How can a small Latin American country become a superpower?

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GEORGETOWN, Guyana – ExxonMobil says it has discovered more than 5.5 billion barrels of oil in Guyanese waters in the Atlantic Ocean. What future does this Latin American country expect and what does this have to do with Venezuela?

Nowadays, Guyana is the second poorest country in the region. According to estimates, in the coming decades this country can become one of the world’s largest oil producers per capita. However, the existence of resources does not always correspond to a developed economy.

The small Caribbean country could be the essential piece in the scheme that the United States is setting up in the region, according to the comment made by Tamara Lajtman, a specialist at the Latin American Strategic Center for Geopolitics (CELAG).

The recent history of relations between the US and the countries of Latin America and the Caribbean indicates that US transnational corporations will be the major beneficiaries of this discovery.

Lajtman cites US researchers pointing out that Washington can replace Venezuelan oil from the so-called Caracas regional petro-political regime with a much more stable supplier.

The analyst explains that at the end of last year, the American Segurity Project (ASP), an organization dedicated to the study of national security problems, held an event called Guyana Building Sustainable Security.

Following the discussions at this event, a document was drawn up recommending that US policymakers establish a closer relationship with Guyana to ensure long-term sustainable security.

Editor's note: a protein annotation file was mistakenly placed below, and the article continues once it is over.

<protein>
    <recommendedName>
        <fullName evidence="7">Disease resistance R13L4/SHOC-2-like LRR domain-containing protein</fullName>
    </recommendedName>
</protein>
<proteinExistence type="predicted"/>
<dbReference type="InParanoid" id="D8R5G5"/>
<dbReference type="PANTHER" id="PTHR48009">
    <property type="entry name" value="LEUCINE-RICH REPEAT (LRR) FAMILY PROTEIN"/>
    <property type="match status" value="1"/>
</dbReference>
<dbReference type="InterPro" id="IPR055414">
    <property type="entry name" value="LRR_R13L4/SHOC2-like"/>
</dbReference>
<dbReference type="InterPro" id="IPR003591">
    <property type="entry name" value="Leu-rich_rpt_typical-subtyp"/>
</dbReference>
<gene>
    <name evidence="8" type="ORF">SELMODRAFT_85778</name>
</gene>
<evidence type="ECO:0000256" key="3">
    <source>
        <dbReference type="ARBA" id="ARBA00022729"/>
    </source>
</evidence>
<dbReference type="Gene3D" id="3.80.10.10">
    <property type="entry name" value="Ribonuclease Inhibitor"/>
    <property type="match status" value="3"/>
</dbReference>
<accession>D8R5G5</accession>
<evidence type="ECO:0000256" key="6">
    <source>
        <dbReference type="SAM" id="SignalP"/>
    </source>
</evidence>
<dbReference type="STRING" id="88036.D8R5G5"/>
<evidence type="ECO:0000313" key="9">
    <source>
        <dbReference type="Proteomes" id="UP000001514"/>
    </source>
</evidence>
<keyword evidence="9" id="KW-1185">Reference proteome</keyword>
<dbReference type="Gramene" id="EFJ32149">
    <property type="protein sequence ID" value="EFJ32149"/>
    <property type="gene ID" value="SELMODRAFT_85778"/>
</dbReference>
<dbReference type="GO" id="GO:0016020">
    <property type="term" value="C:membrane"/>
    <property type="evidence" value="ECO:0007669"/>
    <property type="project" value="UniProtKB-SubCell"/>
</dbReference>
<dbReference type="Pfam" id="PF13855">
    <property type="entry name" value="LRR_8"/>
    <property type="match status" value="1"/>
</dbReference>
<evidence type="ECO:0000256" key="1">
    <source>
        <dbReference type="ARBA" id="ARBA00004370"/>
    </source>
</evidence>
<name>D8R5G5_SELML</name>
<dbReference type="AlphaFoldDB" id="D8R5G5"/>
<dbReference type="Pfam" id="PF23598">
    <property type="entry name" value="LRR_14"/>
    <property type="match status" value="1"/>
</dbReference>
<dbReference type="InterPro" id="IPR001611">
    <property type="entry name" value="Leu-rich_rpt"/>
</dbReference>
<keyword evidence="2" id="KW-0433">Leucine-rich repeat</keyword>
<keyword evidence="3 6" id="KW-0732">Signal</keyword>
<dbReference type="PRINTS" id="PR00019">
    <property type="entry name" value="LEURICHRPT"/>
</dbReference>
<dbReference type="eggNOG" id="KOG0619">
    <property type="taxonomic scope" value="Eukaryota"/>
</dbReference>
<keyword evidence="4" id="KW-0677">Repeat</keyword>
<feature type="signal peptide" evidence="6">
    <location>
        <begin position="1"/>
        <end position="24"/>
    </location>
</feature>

This implies that, as chaos continues to rise in Venezuela, a growing and more prosperous Guyana could become an axis of stability for the Caribbean Basin, Lajtman points out.

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According to the Stratfor agency, some of the major US oil companies have already begun production in Guyana. However, even if Guyana’s government revenues increase, most of the country will not feel the economic benefits of oil, as jobs will be directed primarily to foreigners.

Earlier this month, the US Southern Command initiated the New Horizons military exercises in Guyana. These maneuvers are taking place precisely at the right moment, given that Guyana is at the center of regional geopolitics. There are two reasons for this, the crisis in neighboring Venezuela and the energy future of the Caribbean country.

In addition, there is a territorial dispute over Essequibo, a region with an area of ​​about 160,000 square kilometers and whose sovereignty has been claimed by Venezuela for centuries. The US sees a threat to the oil extraction operations that are approaching the maritime border between the two countries.

In July 2018, Guyana entered the Chinese initiative of the New Silk Road, which includes investments in the plan to build new ports and roads.

The road link project is of extreme geostrategic importance, as it would reduce the transportation time to northern Brazil (China’s main trading partner in the region) with a faster route to the Panama Canal.

Guyana has long been considered as a transit country of cocaine that passes from Colombia to the US. The government has carried out anti-drug assistance programs and legislation against money laundering and terrorist financing. With the increase in oil revenues, more can be done about these problems.

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